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‘Blonde’: Marilyn Monroe fights against the pressure of being ‘Marilyn Monroe’

Blonde, the controversial Marilyn Monroe film starring Ana de Armas as the film legend, has received its first full trailer from Netflix. Following the film’s teaser in June, the new preview focuses on a conversation between de Armas’ blonde bombshell and Bobby Cannavale’s Joe DiMaggio, in which the Yankees star asks Monroe about how she got her start in movies.

‘I suppose I was discovered.  I know you’re supposed to grow accustomed to it, but I just can’t,’ she says. ‘ I play Marilyn Monroe, Marilyn Monroe, Marilyn Monroe, Marilyn Monroe. I can’t bear the thought of doing another scene with Marilyn Monroe’.

Throughout the trailer, scenes from Monroe’s life flash on the screen, but behind the iconic moments from film history, Monroe struggled with her identity and the pressures of fame. Marilyn does not exist. When I walk out of my dressing room, I’m Norma Jeane. When the camera’s rolling, I’m still her. Marilyn Monroe only exists on the screen,’ she tells DiMaggio.

Blonde, directed by Andrew Dominik and based on Joyce Carol Oates’ novel of the same name, will be available on the streaming service on September 28. (and not Sept. 23, as the teaser previously advertised). The new trailer also shows how far de Armas went to become the platinum blonde icon.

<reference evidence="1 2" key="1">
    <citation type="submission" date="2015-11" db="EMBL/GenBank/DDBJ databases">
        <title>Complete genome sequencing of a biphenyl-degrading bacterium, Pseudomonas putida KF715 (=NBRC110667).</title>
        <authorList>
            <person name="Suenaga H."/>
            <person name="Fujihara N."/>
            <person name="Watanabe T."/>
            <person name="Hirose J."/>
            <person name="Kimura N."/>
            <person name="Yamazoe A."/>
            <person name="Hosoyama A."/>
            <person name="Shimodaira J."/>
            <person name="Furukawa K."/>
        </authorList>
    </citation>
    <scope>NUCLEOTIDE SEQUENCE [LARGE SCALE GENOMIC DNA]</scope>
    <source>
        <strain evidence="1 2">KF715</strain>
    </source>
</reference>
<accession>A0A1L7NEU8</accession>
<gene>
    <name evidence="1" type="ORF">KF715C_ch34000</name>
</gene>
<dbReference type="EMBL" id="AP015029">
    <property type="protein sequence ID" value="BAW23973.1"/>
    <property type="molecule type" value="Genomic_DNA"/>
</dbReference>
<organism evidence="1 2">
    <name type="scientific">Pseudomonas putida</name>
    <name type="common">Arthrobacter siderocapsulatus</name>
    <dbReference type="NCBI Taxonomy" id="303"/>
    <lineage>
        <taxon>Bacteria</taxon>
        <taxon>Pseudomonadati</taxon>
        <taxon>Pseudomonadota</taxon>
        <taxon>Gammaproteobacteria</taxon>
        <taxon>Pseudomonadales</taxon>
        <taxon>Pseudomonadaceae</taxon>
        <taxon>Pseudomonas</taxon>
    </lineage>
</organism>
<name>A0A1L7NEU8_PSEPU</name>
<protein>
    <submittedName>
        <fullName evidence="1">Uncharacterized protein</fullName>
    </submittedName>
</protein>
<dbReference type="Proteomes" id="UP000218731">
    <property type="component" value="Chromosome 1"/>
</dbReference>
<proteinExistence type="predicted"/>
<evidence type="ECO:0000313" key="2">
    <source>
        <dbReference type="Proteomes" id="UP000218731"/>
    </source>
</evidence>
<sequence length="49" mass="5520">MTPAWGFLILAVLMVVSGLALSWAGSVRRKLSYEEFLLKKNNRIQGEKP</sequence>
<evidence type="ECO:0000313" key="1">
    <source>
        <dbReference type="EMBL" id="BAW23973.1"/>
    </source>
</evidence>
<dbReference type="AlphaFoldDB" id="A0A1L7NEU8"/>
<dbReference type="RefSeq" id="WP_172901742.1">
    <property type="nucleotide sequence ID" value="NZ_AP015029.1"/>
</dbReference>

‘We worked on this film for hours, every single day for almost a year,’ de Armas previously said of Blonde to Netflix Queue. ‘ I read Joyce’s novel and studied hundreds of photographs, videos, audio recordings, films, and anything else I could get my hands on. Every scene is based on an existing photograph. We’d scrutinise every detail in the photograph and argue about what was going on. The first question was always, ‘How was Norma Jeane [Baker, Monroe’s birth name] feeling here?’ We wanted to show the human side of her story. Fame made Marilyn the most visible person on the planet, but it also made Norma the most invisible.’

‘From the beginning, Andrew’s ambitions were very clear: to present a version of Marilyn Monroe’s life through her lens,’ de Armas added. ‘He wanted the entire world to know what it was like to be not only Marilyn, but also Norma Jeane. That was the most daring, unapologetic, and feminist interpretation of her story that I had ever seen’.


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